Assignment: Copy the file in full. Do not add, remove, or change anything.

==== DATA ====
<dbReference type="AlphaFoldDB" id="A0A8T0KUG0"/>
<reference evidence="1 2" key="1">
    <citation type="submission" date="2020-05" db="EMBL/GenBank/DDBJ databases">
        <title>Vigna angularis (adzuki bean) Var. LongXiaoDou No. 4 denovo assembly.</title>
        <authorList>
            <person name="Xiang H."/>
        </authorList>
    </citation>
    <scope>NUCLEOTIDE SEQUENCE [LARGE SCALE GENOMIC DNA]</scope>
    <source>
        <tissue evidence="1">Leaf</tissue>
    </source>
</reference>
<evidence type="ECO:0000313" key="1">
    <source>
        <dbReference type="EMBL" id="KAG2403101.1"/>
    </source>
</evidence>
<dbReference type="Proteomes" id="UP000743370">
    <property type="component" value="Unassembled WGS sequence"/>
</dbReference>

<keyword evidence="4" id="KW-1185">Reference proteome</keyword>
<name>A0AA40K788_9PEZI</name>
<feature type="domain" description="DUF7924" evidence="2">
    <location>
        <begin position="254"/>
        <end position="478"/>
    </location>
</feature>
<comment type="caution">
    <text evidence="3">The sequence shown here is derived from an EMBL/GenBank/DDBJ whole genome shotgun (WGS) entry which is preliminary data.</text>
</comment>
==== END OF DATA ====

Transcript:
<dbReference type="AlphaFoldDB" id="A0A8T0KUG0"/>
<reference evidence="1 2" key="1">
    <citation type="submission" date="2020-05" db="EMBL/GenBank/DDBJ databases">
        <title>Vigna angularis (adzuki bean) Var. LongXiaoDou No. 4 denovo assembly.</title>
        <authorList>
            <person name="Xiang H."/>
        </authorList>
    </citation>
    <scope>NUCLEOTIDE SEQUENCE [LARGE SCALE GENOMIC DNA]</scope>
    <source>
        <tissue evidence="1">Leaf</tissue>
    </source>
</reference>
<evidence type="ECO:0000313" key="1">
    <source>
        <dbReference type="EMBL" id="KAG2403101.1"/>
    </source>
</evidence>
<dbReference type="Proteomes" id="UP000743370">
    <property type="component" value="Unassembled WGS sequence"/>
</dbReference>

<keyword evidence="4" id="KW-1185">Reference proteome</keyword>
<name>A0AA40K788_9PEZI</name>
<feature type="domain" description="DUF7924" evidence="2">
    <location>
        <begin position="254"/>
        <end position="478"/>
    </location>
</feature>
<comment type="caution">
    <text evidence="3">The sequence shown here is derived from an EMBL/GenBank/DDBJ whole genome shotgun (WGS) entry which is preliminary data.</text>
</comment>